Solemnity, Feast, Memorial, Optional Memorial, Oh My!

A parishioner recently asked me to explain what the Catholic Church means by solemnity, feast, memorial, optional memorial, and what exactly does it mean to be a Holy Day of Obligation?

The topic can be quite tricky.

It also can sound a bit convoluted, but I will try my best. With everyone’s favorite Holy Day of “non-Obligation,” or Ash Wednesday, coming up in about a week and a half, now is as good of time as any to tackle the subject.


A solemnity is the highest ranking of a feast day. A solemnity commemorates an event in the life of Jesus or the Blessed Mother. It can also celebrate a canonized Saint that is important to the whole Church or the local community. The Gloria and Credo (Creed) are recited, there are reading and antiphons specific to the day, and incense is typically used. The word solemnity comes from the Latin word sollemnitas, which, means festival or celebration.

Examples of solemnities include Christmas, Epiphany, Ascension, Pentecost, and All Saints. Here at St. Anthony of Padua, we celebrate June 13 as a solemnity since St. Anthony is our patron. If you went up the road to St. Elizabeth Ann Seton on June 13, they would celebrate it as a feast. In the Archdiocese of Las Vegas, we have three patrons: (1) the Holy Family, (2) Sts. Peter and Paul (3) the Guardian Angels. These can all be celebrated as solemnities in any archdiocesan parish.


Feasts are the next highest celebration. Feasts include lesser events in the life of Jesus, Mary, an Apostle, or other major saints. The Gloria is sung, but the Credo is not recited. Feasts falling on Sundays in Ordinary Time replace the Sunday Liturgy and would have the Credo recited. (People often wonder, “How come its the XYZ Week in Ordinary Time, but we skipped around?”)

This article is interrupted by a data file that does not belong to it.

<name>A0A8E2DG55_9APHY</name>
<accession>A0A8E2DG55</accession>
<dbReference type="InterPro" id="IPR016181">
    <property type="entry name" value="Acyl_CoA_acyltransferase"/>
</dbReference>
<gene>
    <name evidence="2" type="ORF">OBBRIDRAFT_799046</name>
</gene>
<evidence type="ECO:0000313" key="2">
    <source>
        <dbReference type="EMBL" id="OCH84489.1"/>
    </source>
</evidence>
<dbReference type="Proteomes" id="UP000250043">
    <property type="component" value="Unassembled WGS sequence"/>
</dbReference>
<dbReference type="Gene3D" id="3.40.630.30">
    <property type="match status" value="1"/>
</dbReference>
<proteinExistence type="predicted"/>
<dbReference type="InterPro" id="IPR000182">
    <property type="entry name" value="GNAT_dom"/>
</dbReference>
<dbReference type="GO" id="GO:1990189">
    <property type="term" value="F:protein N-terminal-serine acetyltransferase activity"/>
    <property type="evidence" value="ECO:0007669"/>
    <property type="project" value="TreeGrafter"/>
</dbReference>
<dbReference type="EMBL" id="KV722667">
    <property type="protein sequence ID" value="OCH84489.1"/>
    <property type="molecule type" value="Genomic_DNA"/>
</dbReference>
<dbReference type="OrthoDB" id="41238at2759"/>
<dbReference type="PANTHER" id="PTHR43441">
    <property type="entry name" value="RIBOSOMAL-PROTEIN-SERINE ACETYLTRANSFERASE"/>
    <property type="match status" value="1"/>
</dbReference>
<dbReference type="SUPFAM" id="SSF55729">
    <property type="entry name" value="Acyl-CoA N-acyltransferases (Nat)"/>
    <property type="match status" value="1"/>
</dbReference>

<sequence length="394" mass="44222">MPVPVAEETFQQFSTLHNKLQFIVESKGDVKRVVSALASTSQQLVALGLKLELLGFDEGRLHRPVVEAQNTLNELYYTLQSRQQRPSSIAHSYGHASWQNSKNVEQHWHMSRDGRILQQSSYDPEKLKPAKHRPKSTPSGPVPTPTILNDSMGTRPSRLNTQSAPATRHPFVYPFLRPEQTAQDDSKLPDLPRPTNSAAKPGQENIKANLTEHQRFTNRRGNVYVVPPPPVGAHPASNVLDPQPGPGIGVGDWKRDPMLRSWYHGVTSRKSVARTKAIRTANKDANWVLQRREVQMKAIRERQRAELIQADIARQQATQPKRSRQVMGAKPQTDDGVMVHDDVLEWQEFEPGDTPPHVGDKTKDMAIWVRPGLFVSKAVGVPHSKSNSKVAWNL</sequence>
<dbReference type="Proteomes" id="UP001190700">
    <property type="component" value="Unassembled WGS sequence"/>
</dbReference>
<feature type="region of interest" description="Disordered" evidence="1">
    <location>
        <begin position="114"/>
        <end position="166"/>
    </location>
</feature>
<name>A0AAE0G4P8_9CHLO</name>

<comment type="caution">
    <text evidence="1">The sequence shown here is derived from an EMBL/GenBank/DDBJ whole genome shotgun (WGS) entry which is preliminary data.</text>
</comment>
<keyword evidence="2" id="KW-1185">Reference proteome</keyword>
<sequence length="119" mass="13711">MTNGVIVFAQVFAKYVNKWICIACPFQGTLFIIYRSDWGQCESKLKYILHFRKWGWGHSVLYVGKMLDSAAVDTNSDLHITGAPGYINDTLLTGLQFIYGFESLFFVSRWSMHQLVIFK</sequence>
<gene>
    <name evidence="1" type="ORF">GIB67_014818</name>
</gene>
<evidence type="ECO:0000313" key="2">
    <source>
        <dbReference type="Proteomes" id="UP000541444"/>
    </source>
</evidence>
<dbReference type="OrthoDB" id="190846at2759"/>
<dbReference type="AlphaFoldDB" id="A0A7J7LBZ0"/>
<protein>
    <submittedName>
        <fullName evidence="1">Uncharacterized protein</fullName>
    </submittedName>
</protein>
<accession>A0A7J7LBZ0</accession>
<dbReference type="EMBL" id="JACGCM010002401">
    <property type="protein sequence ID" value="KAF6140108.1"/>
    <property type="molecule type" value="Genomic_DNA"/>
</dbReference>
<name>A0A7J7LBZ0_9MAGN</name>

Memorial/Optional Memorial

A memorial is the lowest-ranking feast day. It honors a saint, a dedication of a church, or a mystery of the religion. Memorials that coincide with a higher ranking solemnity, feast, Sunday, Holy Week, Ash Wednesday, or the Octave of Easter are supplanted.

Wouldn’t the Church know that there was going to be a conflict and schedule the memorial accordingly?


Remember back to Epiphany weekend in January. After the Gospel, the cantor chanted the “The Announcement of Easter and Moveable Feasts.” Easter moves around. Christmas does not. Pentecost moves around. All Saints does not.

So, for example, the Memorial for Saint Peter Canisius is December 21. Because this falls into the week immediately preceeding Christmas, his feast day is never obligatory. It’s optional; however, the rector of the chapel at my alma mater in Buffalo, Canisius University, could choose to celebrate it as a solemnity.

See where this gets confusing and complicated?

Holy Days of Obligation

Remember back to middle school geometry when you were taught that all squares are rectangles, but not all rectangles are squares? I still don’t understand it. (And, sorry, Math Teacher, I am yet to use about 97% of anything you ever taught me!) Well, the same thing applies here.

All Holy Days of Obligation are solemnities. Not all solemnities are Holy Days of Obligation.

Christmas is always a Holy Day of Obligation no matter what. It’s why you had to come to Mass two days in a row this past Christmas (once for 4th Sunday of Advent and once for Christmas). The Nativity of St. John the Baptist in June is a solemnity, but it is not obligatory.

Sometimes, a Holy Day of Obligation is transferred.

Sometimes, a solemnity might be a Holy Day of Obligation one year, but not the next. I’m not very qualified to provide an answer to the “why” you are perhaps asking. Canon 1246, §2 allows conferences of bishops (in the US, we have the US Catholic Conference of Bishops) will petition Rome to do things differently than another part of the world. The Pope himself must approve of the request.

Christ’s Ascension into heaven is a great example of this. In most of the United States, the holy day is

transferred to the nearest Sunday. This came about in the 1990s because of the priest shortages in the west and the inability to travel between parishes. Even within our own archdiocese, once you are out of the valley, the drive between parishes often served by one or two priests can exceed three hours.

2024 Holy Days of Obligation in Vegas

  • Thursday, August 15 – Assumption of the Blessed Virgin Mary
  • Friday, November 1 – All Saints
  • Wednesday, December 25 – Christmas

What about Ash Wednesday?

Contrary to popular belief, Ash Wednesday is not a Holy Day of Obligation. You are not obligated to attend (or obligated to go to Confession for missing Mass before receiving the Blessed Sacrament); however, just because one isn’t required doesn’t necessarily mean it’s the better idea to skip out.

We invite you to join us at any of our Ash Wednesday liturgies as we all begin our Lenten journey together.